The College of Nursing is not accepting new applicants into this concentration at this time. The last admission date was
Fall of 2013.
Doctor of Nursing Practice (DNP) in Forensic Nursing
The College of Nursing at the University of Tennessee Health Science Center (UTHSC) has been preparing nurses for advanced and expert practice for over 100 years. Degree concentrations include the Master of Science in Nursing (MSN) which prepares beginning advanced nurse practitioners for a variety of positions, the Doctor of Nursing Practice (DNP) which prepares expert clinicians for leadership positions in practice, and the Doctor of Philosophy (PhD) which prepares graduates as research scientists. A DNP with a oncentration in Forensic Nursing is one option.
What is Forensic Nursing?
Forensic nursing is defined as the practice of nursing when health and legal systems intersect. The practice of the forensic nurse includes care for individual patients, families, communities, and systems and may occur in emergency settings, in response to, or prevention of injury to, victims and perpetrators of crime. At the doctorate level of practice, forensic nurses will collaborate with other health care workers, government agencies including protective services and public health departments, criminalists, policy makers and legislators.
Forensic nursing is the application of forensic science combined with the bio-psycho-social education of the registered nurse. Competencies of the forensic nurse include scientific investigation, prevention and treatment of trauma and/or death related medical-legal issues. At an advanced practice level, care is directed toward real and potential victims of injury as well as perpetrators of crime. Forensic Nursing involves direct services to nursing, medical and/or law-related agencies, as well as providing consultation and expertise in areas related to questioned investigative processes, adequacy of services delivered, and specialized diagnoses of specific conditions as related to forensic nursing and/or pathology.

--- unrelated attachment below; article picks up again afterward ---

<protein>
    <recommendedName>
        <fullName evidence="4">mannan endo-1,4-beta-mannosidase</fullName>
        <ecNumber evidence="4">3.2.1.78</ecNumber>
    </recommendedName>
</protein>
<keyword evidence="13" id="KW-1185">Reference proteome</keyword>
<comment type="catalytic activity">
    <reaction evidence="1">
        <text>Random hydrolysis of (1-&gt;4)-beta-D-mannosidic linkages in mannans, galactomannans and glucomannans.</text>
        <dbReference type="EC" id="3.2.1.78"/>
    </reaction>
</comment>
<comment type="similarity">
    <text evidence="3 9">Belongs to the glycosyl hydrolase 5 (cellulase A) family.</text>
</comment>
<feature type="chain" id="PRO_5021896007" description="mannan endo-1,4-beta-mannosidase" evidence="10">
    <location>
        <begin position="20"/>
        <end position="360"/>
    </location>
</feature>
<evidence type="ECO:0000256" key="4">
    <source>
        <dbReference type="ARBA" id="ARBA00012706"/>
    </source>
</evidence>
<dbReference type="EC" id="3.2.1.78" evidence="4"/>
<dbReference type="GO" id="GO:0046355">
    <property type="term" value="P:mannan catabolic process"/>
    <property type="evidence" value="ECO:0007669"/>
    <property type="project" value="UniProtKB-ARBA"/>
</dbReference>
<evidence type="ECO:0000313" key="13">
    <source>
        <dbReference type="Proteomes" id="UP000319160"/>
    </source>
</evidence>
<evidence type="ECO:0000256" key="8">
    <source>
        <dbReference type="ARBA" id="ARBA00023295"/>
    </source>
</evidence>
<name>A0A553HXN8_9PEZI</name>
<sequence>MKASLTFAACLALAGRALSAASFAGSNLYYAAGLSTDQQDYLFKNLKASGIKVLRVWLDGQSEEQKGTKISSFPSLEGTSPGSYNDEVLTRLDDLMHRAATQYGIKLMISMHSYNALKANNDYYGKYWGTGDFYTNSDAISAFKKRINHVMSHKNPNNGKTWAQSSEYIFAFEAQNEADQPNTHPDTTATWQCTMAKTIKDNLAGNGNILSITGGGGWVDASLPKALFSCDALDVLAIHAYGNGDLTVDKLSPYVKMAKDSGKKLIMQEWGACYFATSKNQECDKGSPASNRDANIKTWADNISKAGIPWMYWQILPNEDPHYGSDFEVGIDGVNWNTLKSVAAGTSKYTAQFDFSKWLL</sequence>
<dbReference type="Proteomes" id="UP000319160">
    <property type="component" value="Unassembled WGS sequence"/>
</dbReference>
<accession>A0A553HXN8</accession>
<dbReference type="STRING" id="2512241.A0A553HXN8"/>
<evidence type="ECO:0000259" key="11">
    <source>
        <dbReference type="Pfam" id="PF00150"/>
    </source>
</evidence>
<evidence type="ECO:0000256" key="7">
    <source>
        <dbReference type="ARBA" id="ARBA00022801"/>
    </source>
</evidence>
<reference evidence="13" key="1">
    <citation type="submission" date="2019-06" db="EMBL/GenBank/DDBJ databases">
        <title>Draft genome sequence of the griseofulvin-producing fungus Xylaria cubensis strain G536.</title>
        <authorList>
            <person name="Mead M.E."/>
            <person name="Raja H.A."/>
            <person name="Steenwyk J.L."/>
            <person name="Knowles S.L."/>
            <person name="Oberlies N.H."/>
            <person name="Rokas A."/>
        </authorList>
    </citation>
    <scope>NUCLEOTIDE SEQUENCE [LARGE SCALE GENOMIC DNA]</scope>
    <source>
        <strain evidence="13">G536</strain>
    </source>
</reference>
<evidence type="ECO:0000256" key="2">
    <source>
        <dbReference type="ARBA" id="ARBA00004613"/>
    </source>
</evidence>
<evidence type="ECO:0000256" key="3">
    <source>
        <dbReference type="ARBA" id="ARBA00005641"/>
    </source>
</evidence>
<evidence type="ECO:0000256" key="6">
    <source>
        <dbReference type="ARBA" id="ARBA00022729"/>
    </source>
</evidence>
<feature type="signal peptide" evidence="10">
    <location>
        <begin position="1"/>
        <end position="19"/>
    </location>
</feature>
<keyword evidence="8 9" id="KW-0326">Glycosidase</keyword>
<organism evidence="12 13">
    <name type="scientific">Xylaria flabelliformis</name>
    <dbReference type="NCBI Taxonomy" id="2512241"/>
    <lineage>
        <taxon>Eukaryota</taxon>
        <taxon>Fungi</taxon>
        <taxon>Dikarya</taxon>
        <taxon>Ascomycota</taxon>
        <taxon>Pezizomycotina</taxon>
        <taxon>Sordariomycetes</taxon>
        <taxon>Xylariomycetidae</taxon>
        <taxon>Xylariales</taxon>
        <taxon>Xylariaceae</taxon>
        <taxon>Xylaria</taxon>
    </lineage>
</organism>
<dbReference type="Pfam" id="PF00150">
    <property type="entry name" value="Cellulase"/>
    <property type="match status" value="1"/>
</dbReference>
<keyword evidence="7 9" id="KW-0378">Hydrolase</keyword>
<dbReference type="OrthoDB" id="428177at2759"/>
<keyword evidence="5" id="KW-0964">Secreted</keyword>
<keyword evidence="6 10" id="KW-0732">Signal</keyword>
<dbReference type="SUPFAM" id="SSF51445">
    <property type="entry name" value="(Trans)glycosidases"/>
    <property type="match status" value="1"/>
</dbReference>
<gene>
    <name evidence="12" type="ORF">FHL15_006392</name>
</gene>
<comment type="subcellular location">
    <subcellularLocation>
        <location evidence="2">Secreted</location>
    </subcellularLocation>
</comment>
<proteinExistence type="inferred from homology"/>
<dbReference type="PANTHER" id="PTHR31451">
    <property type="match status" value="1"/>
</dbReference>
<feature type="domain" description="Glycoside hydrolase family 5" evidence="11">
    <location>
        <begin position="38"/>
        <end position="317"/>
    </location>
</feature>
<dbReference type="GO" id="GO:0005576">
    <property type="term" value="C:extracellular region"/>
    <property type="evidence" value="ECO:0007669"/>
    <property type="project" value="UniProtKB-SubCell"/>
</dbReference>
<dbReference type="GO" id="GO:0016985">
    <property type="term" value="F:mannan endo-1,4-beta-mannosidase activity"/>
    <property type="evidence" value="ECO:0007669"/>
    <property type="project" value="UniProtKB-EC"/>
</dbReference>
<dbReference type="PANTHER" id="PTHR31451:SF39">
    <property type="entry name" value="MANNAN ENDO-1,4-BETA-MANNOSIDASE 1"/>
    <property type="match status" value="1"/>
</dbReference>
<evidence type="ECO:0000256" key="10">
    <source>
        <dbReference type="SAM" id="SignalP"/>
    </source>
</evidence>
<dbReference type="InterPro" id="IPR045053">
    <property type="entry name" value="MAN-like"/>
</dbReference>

In keeping with the goals of DNP education, the Integrated Model of Forensic Nursing presented at UTHSC College of Nursing, prepares the forensic nurse to create systems of prevention and intervention in a variety of international cultures and settings, on behalf of populations impacted by unintentional injury and violence through the development of clinical practice models, health policy, and standards of care. The Integrated Model of Forensic Nursing combines concepts from Advanced Nursing Practice, Forensic Science, Public Health and Psych Mental Health Nursing in a holistic approach to the problem of injury. Graduates are prepared to assume positions of leadership as advanced practitioners, administrators, executives, public policy makers, educators and researchers.
This project is/was supported in part by funds from the Division of Nursing (DN), Bureau of Health Professions (BHPr), Health Resources and Services Administration (HRSA), Department of Health and Human Services (DHHS) under grant number USPHS-GR P 03173-03 under the title UTHSC Comprehensive Advanced Nursing Education Forensic Program for $533,920. The information or content and conclusions are those of the author and should not be construed as the official position or policy of, nor should any endorsements be inferred by the Division of Nursing, BHPr, DHHS or the U.S. Government.
DNP Forensic Nursing
Patricia M. Speck, DNSc, APN, FNP-BC, DF-IAFN, FAAFS, FAAN
Professor and Forensics Nursing Concentration Coordinator
Department of Advanced Practice and Doctoral Studies
920 Madison, #954
Memphis, TN 38163